It looks like both houses of Congress might get to hear about special counsel Robert Mueller’s report from Attorney General Bill Barr after all.
After initially tweeting out a reaction to Barr’s top-line summary of Mueller’s investigation into Russian interference during the 2016 election that seemed to close the door to further inquiry, Senate Judiciary Committee Chair Lindsey Graham (R-SC) said Monday that he plans to invite Barr to testify in front of the upper chamber’s panel. Graham’s announcement comes one day after House Judiciary Chair Jerry Nadler (D-NY) said he’d call on Barr to explain his conclusions in front of Congress as well.
Barr sent a four-page letter to congressional leaders on Sunday offering up his take on the “principal conclusions” of the Mueller report. As part of his review, Barr said Mueller did not find collusion between Moscow and Donald Trump’s campaign, though the special counsel was unable to “exonerate” Trump on the matter of obstruction of justice.
“What’s next I hope is that [Attorney General Barr] will come to the committee, release as much as possible of the Mueller report,” Graham said during a Monday press conference. “My desire is for the public to get as much of the report as possible.”
Graham said he’d be speaking with Barr during a phone call on Monday at noon and that the special counsel’s office would be working with the attorney general to determine what parts of the report may need to remain classified. Graham also noted that the White House could claim “executive privilege” and use it to conceal portions of the report from public view, a move that Democrats have strongly warned against.
Ever since news broke of the report’s completion, Democrats have been hammering the need for a public release of the review, so lawmakers and the broader public can better understand how Mueller and Barr arrived at their conclusions. They’ve also expressed concerns that the White House could try to suppress parts of the report that are unfavorable to the president.
“The White House must not be allowed to interfere in decisions about what parts of those findings or evidence are made public,” House Speaker Nancy Pelosi and Senate Minority Leader Chuck Schumer said in a statement on Friday.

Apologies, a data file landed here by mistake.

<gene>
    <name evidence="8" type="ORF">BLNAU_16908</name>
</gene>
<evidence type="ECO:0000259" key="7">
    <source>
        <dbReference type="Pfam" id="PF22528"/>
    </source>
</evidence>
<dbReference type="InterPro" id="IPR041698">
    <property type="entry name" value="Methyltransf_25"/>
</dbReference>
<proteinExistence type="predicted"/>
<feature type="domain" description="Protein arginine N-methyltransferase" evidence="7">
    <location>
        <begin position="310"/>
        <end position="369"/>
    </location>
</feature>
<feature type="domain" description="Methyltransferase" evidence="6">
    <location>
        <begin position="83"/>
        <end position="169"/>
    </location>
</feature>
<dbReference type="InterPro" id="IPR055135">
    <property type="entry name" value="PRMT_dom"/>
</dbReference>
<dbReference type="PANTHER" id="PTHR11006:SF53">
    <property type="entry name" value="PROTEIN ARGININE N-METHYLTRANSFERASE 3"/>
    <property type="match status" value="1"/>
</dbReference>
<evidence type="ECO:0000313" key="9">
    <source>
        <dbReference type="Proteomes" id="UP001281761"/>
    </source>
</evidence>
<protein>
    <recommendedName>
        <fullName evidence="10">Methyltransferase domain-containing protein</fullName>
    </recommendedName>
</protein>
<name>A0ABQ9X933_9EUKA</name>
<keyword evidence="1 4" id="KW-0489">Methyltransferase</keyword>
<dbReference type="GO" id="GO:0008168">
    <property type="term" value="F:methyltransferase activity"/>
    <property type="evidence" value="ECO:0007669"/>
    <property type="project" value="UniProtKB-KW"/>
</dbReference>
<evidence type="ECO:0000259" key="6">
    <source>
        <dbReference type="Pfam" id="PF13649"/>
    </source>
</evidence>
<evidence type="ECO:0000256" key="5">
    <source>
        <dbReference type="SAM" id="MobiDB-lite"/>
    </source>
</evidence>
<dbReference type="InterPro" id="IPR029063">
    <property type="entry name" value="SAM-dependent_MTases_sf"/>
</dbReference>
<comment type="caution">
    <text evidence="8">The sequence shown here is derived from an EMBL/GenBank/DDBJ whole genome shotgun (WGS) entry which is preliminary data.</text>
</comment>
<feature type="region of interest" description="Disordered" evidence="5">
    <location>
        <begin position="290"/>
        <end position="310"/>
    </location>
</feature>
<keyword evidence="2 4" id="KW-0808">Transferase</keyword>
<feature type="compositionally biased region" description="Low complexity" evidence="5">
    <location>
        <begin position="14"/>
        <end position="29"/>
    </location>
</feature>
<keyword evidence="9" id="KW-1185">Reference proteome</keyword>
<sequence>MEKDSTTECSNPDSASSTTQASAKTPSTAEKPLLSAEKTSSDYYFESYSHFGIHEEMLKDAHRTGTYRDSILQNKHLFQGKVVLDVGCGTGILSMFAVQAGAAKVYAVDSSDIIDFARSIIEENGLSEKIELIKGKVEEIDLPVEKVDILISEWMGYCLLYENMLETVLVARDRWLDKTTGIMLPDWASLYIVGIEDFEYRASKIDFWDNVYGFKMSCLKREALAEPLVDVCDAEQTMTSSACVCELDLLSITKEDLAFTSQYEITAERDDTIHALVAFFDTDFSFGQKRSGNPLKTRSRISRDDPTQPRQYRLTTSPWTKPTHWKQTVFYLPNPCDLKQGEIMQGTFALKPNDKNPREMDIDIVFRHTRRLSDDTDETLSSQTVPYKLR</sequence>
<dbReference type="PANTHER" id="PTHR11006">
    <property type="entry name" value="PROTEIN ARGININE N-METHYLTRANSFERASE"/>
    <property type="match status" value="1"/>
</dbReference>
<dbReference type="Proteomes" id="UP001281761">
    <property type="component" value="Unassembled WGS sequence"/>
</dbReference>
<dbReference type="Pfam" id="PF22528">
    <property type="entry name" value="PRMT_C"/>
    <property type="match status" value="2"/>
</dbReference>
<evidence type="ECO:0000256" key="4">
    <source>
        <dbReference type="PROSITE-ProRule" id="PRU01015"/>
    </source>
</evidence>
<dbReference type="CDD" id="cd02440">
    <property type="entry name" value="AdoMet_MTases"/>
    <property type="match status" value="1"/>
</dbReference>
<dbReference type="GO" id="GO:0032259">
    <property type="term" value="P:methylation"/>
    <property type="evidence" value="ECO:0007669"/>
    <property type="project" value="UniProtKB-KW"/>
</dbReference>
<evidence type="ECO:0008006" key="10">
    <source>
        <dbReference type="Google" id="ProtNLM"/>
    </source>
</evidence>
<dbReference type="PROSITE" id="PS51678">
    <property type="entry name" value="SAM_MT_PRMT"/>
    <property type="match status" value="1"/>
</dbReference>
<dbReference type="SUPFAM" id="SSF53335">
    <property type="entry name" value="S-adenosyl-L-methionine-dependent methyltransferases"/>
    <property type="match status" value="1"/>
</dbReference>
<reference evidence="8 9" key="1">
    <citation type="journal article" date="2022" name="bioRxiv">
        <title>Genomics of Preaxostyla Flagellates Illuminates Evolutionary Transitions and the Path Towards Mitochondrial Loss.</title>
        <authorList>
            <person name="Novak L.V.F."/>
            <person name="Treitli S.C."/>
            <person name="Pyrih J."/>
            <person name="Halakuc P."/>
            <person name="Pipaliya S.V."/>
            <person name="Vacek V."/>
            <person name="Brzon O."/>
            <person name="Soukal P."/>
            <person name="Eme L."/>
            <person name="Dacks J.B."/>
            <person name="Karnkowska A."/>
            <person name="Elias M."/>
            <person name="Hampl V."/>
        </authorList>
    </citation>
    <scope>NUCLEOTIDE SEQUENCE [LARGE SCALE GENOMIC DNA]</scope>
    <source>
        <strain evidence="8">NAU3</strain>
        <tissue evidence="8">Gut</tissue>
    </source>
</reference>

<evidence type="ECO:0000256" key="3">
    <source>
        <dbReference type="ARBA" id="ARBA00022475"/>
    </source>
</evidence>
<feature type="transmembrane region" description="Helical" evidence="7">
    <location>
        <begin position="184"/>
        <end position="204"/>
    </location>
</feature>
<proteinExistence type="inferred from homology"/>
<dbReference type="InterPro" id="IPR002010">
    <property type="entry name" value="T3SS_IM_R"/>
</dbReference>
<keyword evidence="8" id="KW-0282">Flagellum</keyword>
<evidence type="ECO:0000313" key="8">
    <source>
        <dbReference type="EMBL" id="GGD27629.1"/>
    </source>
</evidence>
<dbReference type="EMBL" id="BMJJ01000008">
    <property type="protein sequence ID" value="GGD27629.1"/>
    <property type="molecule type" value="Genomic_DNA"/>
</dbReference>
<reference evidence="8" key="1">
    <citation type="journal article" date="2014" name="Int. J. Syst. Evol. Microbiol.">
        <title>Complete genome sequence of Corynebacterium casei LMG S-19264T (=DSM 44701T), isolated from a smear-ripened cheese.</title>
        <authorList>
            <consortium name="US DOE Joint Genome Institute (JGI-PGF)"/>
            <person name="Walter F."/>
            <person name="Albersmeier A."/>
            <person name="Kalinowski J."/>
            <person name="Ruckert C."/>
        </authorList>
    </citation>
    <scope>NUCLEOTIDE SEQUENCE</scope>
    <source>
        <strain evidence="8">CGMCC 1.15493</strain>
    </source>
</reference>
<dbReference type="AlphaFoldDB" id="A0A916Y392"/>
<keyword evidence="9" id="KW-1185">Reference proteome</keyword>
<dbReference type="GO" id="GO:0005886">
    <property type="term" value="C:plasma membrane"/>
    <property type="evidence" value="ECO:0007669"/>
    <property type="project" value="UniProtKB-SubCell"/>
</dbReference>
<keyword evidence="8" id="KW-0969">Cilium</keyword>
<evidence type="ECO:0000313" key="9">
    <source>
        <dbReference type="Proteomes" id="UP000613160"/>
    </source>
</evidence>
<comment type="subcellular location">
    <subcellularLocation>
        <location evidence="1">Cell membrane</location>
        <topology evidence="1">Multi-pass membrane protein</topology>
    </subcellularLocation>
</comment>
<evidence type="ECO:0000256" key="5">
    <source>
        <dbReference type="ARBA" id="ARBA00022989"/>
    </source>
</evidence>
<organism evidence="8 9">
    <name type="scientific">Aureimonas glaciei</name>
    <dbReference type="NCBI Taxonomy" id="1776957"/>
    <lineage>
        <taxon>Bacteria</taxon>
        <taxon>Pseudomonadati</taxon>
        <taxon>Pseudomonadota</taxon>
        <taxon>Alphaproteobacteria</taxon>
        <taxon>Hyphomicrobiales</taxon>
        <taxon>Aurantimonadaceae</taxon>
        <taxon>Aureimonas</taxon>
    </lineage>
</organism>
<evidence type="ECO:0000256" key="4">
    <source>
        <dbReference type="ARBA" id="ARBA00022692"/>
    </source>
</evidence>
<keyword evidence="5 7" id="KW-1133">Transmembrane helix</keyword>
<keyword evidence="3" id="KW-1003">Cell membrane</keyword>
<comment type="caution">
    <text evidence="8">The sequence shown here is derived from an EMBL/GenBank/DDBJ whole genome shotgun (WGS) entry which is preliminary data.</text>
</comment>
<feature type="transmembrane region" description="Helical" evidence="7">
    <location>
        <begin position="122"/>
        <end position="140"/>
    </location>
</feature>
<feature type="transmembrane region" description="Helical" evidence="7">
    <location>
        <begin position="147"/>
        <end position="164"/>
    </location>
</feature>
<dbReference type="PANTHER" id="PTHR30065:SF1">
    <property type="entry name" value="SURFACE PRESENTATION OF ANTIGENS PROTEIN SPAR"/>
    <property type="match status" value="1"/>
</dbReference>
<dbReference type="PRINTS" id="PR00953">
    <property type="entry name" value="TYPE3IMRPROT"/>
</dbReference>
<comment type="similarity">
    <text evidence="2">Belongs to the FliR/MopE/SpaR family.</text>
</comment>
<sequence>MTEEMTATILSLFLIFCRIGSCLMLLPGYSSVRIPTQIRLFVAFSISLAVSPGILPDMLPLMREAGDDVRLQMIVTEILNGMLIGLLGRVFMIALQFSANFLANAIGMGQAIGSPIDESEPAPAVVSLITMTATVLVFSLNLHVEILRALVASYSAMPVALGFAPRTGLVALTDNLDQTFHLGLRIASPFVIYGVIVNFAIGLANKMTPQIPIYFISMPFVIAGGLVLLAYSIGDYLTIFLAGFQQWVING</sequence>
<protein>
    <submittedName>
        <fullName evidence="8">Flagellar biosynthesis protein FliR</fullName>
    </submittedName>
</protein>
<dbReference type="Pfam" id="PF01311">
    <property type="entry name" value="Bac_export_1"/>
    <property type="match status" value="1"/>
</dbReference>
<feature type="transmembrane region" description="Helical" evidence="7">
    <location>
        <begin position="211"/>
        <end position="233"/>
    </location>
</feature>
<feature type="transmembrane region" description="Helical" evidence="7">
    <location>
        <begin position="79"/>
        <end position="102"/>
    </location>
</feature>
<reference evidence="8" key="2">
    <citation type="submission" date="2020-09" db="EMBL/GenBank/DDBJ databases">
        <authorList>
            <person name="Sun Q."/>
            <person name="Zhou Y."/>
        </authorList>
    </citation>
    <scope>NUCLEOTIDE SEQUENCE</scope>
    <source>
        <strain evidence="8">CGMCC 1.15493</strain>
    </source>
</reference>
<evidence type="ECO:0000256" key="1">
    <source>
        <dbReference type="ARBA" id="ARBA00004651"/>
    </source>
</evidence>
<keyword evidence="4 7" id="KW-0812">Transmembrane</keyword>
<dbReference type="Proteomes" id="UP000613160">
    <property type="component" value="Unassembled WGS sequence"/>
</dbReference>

Republican lawmakers, including Sen. Ted Cruz (TX) and Rep. Doug Collins (GA), have also called for the public release of the report, with some arguing that doing so would only further clear Trump. Many, including Graham, have hailed the report as a sign that a major “cloud” hanging over the president has been removed.
“From my point of view, it was a great day for the president in terms of the underlying allegation,” Graham said, adding that Trump seemed to feel a sense of “relief” when the two men conversed this past weekend.
Graham also sought to shift the spotlight back onto … Hillary Clinton
The Mueller report wasn’t the only thing Graham talked about on Monday.
Graham also said he was interested in conducting further investigation into former FBI Director James Comey’s review of Hillary Clinton’s private email server, as well as the way FISA warrants were used for surveillance of a Trump campaign official. He made it clear he intends to pursue hearings and other efforts to conduct oversight of how the FBI handled its past reviews.
As Vox’s Jane Coaston writes, Graham is far from the only Republican trying to shift the focus of investigations back onto the Democrats now that the Mueller review has concluded. Charlie Kirk, the head of the Turning Point USA, a Republican advocacy group, is among the conservative voices arguing that the Clinton campaign and other members of the FBI now deserve greater scrutiny. House Republicans, too, have already suggested that those who’ve pushed for this review into collusion should be penalized.
Graham signaled that Comey is one of the people he’s interested in bringing in for a hearing.
“I’m hoping some of you will be interested in the other side of the story,” Graham said.